Joining the ranks of the 2016 GOP presidential hopefuls is Ben Carson, who announced he is running for president Sunday evening. Carson has never held public office — he's actually never even ran for a political position before — which the retired neurosurgeon hopes to change with this campaign. In an interview aired by WKRC, the Cincinnati CBS affiliate, Carson announced his presidential intentions, though according to the Associated Press, he will make a more formal statement Monday from Detroit, where he was born.
He said Sunday, "I'm willing to be part of the equation and therefore, I'm announcing my candidacy for president of the United States of America."
The 2016 Republican field now includes Rand Paul, Marco Rubio, and Ted Cruz. Carly Fiorina is expected to announce her campaign Monday, and Jeb Bush and Scott Walker will likely follow sometime soon, along with a host of other GOP possibles.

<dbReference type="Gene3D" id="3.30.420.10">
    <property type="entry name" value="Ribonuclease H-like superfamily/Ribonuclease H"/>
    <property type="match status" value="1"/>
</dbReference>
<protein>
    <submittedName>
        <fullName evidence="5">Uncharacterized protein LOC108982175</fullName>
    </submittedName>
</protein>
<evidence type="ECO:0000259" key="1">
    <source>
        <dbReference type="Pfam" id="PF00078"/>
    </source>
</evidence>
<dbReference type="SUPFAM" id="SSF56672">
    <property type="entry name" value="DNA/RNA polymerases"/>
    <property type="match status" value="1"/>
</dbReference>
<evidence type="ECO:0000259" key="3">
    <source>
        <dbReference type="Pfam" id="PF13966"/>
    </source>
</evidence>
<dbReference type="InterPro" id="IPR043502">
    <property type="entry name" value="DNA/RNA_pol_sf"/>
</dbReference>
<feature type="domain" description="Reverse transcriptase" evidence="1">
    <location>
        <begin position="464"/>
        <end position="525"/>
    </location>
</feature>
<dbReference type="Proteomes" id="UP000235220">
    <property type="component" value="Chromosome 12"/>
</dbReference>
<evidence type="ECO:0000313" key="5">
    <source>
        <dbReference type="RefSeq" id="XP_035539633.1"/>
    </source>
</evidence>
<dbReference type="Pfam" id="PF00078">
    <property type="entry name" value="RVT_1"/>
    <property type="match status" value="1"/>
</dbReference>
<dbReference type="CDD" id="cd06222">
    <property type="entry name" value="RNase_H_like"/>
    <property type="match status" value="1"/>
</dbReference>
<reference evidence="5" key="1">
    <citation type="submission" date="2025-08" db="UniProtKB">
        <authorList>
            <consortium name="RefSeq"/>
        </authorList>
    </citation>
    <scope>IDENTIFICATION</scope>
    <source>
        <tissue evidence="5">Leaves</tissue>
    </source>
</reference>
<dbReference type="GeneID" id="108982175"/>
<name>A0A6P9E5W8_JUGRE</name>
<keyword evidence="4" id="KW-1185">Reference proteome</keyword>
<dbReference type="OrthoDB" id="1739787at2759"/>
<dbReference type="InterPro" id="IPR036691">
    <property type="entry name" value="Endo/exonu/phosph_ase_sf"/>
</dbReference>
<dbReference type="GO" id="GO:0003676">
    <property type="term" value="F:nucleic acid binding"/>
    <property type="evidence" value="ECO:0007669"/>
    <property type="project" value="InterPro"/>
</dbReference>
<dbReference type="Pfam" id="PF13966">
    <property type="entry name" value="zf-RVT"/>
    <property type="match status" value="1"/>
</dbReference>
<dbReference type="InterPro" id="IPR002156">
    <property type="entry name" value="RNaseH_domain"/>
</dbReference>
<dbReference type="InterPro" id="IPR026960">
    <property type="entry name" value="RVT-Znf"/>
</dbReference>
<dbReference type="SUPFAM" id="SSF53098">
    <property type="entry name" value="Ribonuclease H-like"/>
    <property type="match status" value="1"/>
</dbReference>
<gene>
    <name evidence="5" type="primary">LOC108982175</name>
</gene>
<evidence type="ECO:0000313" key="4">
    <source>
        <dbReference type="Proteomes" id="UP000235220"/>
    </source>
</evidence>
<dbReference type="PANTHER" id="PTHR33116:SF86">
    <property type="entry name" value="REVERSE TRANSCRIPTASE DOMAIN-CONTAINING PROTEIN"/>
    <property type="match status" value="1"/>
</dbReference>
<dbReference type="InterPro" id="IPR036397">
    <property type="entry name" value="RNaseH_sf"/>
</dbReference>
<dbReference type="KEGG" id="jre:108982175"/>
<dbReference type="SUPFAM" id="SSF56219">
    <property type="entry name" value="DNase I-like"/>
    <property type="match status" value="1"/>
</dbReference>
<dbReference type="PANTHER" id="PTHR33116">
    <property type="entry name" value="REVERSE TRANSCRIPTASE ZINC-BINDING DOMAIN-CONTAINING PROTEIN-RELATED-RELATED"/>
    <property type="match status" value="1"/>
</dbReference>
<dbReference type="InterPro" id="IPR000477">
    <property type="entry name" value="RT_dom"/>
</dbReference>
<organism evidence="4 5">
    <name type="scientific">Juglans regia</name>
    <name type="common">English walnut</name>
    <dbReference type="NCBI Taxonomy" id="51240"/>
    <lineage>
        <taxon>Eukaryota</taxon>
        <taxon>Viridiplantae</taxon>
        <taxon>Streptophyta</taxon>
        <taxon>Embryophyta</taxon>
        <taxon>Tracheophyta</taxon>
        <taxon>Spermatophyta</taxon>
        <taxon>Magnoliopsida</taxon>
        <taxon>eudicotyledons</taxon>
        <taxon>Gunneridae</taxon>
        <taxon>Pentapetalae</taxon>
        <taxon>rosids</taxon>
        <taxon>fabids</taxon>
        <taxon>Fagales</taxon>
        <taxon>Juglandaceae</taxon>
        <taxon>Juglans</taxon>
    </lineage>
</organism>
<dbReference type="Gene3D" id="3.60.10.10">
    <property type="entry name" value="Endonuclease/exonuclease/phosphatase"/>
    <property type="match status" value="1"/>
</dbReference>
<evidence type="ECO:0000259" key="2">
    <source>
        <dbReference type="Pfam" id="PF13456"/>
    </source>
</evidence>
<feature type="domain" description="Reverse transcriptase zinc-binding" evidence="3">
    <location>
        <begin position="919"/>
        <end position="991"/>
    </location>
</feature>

According to the Associated Press, Carson is expected to be the only high profile African American to run in the Republican presidential primary. Although he is still relatively unknown, he first became a more recognized figure in 2013, when he spoke at the National Prayer Breakfast and criticized the direction of the nation. His comments made him a rising star in the conservative world, as many were thrilled that he offered such scathing remarks with President Obama sitting nearby.
Carson, 63, was extremely well known in the pediatric neurosurgery realm. He led the unit at the Johns Hopkins Children's Center in Baltimore for 29 years. According to The Washington Post, he was the first pediatric neurosurgeon to successfully separate twins who were conjoined at the head. But though he's clearly a skilled medical doctor, when it comes to politics, Carson has very little experience. Although he and his team admit that a successful bid for the presidency is pretty unlikely, he seems to be hoping for the Cinderella story his underdog position might bring.
Carson did have some pretty sound ideas about what it means to be the president of the United States. He said in his interview with WKRC:
You must have enough humility to be able to work with others to recognize you’re not necessarily the expert in everything. But you can with very good advice, make good decisions.
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